Final sentencing for Alliance One subsidiaries is scheduled for October 21, 2010.
Alliance One International trades on the NYSE under the symbol AOI.
Universal Corporation trades on the NYSE under the symbol UVV.
View the DOJ's August 6, 2010 release here.
View the SEC's Litigation Release No. 21618 and Accounting and Auditing Enforcement Release No. 3170 (both dated August 6, 2010) in Securities and Exchange Commission v. Universal Corporation, Inc., Civil Action No. 01:10-cv-01318 (RWR) (D.D.C.) (filed August 6, 2010) and Securities and Exchange Commission v. Alliance One International Inc., Civil Action No. 01:10-cv-01319 (RMU) (D.D.C.) (filed August 6, 2010) here.
Download the SEC's civil complaint against Universal Corporation here.
Download the SEC's civil complaint against Alliance One International here.
The SEC said today that it brought a civil enforcement action against four former employees of Dimon, Inc., now Alliance One International, Inc. It charged them with violating the anti-bribery provisions of the Foreign Corrupt Practices Act and aiding and abetting violations. The defendants agreed to settle the charges.
From 1996 through 2004, Dimon's subsidiary in Kyrgyzstan paid more than $3 million in bribes to various government officials to purchase Kyrgyz tobacco. Defendant Bobby J. Elkin, Jr., 49, a former country manager for Kyrgyzstan, arranged the bribes through a bank account held under his name called the Special Account.
Another defendant, Baxter J. Myers, 65, a former regional financial director, authorized transfers from a Dimon subsidiary's bank account to the Special Account, and defendant Thomas G. Reynolds, 54, a former corporate controller, recorded the payments made from the Special Account in Dimon's books.
Dimon also paid bribes in a scenario familiar to many western companies operating in high-risk countries. Its office, according to the SEC's civil complaint, was subjected to continuous audits by Kyrgyz tax officials. Some Dimon personnel devoted most of their work hours to answering questions from the tax inspectors. As soon as one audit finished, another would begin. The inspectors were never satisfied. Because Dimon once "failed to submit two reports to the tax office," they imposed a fine of about $171,741 and threatened to seize its bank accounts and tobacco inventory. The tax inspectors later offered to reduce the penalties in exchange for Dimon's cash payment.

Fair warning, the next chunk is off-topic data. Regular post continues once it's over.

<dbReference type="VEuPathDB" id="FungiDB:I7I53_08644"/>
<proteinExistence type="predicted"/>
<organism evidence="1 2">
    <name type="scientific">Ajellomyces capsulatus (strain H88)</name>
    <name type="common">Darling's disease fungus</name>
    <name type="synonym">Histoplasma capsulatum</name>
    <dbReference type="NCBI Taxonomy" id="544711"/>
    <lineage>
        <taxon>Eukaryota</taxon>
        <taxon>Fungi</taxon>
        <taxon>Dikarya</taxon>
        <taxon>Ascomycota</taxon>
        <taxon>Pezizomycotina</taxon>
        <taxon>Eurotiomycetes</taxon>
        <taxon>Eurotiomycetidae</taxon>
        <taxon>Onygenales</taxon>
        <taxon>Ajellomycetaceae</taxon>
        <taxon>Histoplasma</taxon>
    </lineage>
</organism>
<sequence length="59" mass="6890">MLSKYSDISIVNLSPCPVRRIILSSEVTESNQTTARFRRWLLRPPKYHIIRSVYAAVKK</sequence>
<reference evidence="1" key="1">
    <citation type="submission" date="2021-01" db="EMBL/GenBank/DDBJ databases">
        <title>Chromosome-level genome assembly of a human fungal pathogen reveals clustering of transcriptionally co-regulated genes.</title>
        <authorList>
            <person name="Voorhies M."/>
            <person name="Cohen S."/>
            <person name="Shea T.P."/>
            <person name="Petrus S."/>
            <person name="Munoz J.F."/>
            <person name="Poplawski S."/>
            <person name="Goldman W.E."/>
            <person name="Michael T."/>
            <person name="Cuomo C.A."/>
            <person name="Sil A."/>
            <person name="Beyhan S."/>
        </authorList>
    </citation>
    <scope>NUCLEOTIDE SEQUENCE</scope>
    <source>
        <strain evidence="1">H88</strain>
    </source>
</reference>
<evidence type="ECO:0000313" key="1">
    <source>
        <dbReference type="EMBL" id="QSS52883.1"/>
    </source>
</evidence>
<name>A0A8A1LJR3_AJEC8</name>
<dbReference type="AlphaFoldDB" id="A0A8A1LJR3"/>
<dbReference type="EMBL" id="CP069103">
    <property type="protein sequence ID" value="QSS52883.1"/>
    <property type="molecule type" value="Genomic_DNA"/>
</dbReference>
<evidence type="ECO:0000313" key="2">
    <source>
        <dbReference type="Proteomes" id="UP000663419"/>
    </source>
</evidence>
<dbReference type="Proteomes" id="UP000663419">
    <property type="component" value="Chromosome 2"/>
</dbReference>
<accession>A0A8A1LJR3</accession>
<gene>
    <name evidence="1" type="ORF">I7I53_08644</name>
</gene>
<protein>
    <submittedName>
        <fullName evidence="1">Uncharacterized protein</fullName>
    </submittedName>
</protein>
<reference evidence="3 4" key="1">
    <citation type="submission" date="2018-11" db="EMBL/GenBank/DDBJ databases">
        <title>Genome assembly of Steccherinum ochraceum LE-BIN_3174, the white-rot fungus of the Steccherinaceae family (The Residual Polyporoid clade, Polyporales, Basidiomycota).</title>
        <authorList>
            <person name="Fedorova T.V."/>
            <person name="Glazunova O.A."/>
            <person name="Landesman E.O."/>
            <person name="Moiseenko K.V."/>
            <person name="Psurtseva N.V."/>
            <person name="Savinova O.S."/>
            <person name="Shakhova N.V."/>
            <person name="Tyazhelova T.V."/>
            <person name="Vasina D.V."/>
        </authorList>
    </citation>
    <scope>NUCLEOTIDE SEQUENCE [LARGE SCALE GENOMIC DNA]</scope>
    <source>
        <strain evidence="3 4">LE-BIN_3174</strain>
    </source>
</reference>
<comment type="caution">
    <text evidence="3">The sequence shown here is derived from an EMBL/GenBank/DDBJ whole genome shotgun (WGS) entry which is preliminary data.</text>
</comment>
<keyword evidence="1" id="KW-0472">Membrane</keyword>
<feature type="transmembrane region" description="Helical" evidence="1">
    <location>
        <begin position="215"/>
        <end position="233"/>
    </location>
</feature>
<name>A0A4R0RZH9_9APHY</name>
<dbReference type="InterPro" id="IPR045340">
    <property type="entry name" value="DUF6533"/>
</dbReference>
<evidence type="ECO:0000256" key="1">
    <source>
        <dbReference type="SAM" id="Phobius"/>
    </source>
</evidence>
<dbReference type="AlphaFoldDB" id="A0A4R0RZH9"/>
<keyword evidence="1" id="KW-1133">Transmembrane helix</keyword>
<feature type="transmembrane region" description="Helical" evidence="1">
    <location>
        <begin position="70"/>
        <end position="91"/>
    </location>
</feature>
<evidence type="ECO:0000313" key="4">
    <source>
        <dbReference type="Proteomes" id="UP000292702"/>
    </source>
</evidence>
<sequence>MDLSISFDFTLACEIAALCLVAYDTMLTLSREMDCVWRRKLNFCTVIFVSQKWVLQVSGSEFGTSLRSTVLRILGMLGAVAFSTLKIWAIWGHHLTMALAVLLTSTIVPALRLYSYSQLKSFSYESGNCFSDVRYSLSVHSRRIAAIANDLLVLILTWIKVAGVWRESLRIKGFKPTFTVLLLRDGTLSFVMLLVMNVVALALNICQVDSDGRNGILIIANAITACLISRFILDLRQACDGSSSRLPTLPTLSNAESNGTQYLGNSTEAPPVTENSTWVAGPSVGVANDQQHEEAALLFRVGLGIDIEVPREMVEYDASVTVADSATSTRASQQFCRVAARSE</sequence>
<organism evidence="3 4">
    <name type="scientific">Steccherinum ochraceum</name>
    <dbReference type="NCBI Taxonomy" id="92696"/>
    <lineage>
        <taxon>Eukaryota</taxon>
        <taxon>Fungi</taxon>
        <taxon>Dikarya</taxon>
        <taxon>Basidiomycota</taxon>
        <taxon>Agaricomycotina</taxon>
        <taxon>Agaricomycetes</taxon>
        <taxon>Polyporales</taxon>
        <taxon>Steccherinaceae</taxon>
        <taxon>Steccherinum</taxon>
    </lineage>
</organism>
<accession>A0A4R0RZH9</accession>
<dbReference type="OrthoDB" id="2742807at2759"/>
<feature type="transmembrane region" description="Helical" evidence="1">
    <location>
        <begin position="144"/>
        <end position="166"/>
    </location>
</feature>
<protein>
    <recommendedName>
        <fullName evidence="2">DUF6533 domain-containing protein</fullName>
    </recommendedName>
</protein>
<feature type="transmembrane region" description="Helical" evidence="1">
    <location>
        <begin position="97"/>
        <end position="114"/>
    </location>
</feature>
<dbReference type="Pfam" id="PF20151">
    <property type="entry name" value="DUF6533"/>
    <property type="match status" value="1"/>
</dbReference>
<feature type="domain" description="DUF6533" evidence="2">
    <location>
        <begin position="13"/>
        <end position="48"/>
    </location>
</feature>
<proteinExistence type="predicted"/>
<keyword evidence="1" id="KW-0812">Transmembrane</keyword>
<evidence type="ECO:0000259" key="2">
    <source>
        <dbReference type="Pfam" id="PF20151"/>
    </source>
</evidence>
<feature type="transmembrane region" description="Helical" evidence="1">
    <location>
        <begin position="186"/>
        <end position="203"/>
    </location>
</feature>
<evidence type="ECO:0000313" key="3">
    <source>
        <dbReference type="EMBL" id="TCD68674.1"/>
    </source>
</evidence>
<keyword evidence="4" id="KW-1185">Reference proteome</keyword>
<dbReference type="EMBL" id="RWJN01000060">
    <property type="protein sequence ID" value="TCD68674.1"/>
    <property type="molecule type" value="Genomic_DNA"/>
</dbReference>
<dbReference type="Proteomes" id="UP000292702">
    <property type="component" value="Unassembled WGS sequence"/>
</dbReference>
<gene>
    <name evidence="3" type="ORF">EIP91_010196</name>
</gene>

Separately, from 2000 to 2003, Dimon paid bribes of about $542,590 to officials of the government-controlled Thailand Tobacco Monopoly in exchange for about $9.4 million in sales contracts. Defendant Tommy L. Williams, 55, a former sales executive, directed tobacco sales from Brazil and Malawi to the Thailand Tobacco Monopoly through Dimon's agent in Thailand. He authorized the payment of bribes to government officials of the Thailand Tobacco Monopoly. These bribes were characterized as commissions paid to Dimon's agent in Thailand.
Defendants Myers and Reynolds agreed to pay civil penalties of $40,000 each. All four defendants also consented to the entry of final judgments permanently enjoining them from violating the anti-bribery provisions of the FCPA (Section 30A of the Securities Exchange Act of 1934) and aiding and abetting violations of Sections 13(b)(2)(A) and 13(b)(2)(B).
Alliance One International, Inc. was formed in May 2005 -- after the offenses described in the SEC's complaint -- with the merger of Dimon and Standard Commercial Corporation. The company trades on the NYSE under the symbol AOI.
View the SEC's April 29, 2010 Litigation Release No. 21509 in Securities and Exchange Commission v. Bobby J. Elkin, Jr., Baxter J. Myers, Thomas G. Reynolds, and Tommy L. Williams, Civil Action No. 1:10-cv-00661 (RMU) (D.D.C.) (filed April 28, 2010) here.
Download a copy of the SEC civil complaint here.